The Territory’s 1.5L EcoBoost engine puts out 141 horsepower and 225 Nm of torque which may seem enough for a car of this size, and it is if you’re not eager to overtake everyone. However, it hates stoplights and crawling traffic a lot, yielding 6.5 km/l in traffic.
Get past that, avoid congested roads, and it’s a fuel efficient big boy, able to get up to 12 km/l inside the city and it’s not even a Sunday when I did that test.
To be honest, there are only two things that I don’t like about the Ford Territory. First is the lack of a one-touch up/down button on the driver’s window. I know, small thing, but it’s a modern essential. The Titanium has it for all windows, why can’t the Trend have it for the driver at least?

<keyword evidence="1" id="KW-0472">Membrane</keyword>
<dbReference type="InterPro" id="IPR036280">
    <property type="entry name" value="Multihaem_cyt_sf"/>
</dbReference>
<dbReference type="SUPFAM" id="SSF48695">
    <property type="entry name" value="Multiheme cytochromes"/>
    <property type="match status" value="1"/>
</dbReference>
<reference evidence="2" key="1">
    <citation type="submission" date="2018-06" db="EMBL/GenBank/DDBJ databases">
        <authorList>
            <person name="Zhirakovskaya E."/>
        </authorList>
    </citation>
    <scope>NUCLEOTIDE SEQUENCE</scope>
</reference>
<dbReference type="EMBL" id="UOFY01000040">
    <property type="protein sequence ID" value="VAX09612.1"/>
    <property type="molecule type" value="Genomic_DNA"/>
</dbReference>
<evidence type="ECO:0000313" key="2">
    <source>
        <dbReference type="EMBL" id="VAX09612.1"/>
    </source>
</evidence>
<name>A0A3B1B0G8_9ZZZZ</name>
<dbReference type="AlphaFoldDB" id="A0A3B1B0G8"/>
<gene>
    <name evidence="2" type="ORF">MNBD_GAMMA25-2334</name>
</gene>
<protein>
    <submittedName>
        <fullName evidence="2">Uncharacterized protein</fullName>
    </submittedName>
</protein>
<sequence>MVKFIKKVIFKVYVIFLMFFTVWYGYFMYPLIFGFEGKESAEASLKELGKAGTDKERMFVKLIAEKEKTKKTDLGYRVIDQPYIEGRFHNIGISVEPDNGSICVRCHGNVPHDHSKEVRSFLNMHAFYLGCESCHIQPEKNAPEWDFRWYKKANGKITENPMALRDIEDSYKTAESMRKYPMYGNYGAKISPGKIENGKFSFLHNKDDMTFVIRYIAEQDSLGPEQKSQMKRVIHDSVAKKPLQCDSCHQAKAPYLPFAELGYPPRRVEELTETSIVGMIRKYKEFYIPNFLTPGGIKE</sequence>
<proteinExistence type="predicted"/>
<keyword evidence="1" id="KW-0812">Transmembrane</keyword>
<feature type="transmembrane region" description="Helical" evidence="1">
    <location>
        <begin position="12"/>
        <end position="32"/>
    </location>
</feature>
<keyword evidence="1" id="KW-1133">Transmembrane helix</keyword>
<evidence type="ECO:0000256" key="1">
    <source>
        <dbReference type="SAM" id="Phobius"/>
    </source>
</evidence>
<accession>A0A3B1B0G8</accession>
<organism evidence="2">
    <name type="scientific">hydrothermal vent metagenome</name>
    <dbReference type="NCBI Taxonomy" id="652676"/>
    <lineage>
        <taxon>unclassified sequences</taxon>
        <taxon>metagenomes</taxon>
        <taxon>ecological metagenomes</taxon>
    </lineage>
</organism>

The second is my biggest gripe. It was hard for me, and I’m sure it will be for many, to get used to adjusting the air controls in the infotainment system especially if you use Android Auto or Apple CarPlay. It’s not just a learning curve, it’s the hassle of needing to stop at the side of the road or by a stoplight just so you can safely make changes.
Despite these and the other points I raised against it, I really like the Territory. At P1,179,000, the Ford Territory Trend is literally a huge bargain. You’re getting a car too big for its price point that comes with a great feature-set including a complete set of airbags and other safety tech. On top of that, you get loads of space for all passengers, their belongings, and still have room for pasalubongs. These advantages simply eclipsed all the negatives I mentioned. I can live with all of the Ford Territory’s quirks just so I can have this much space and safety bits at this price.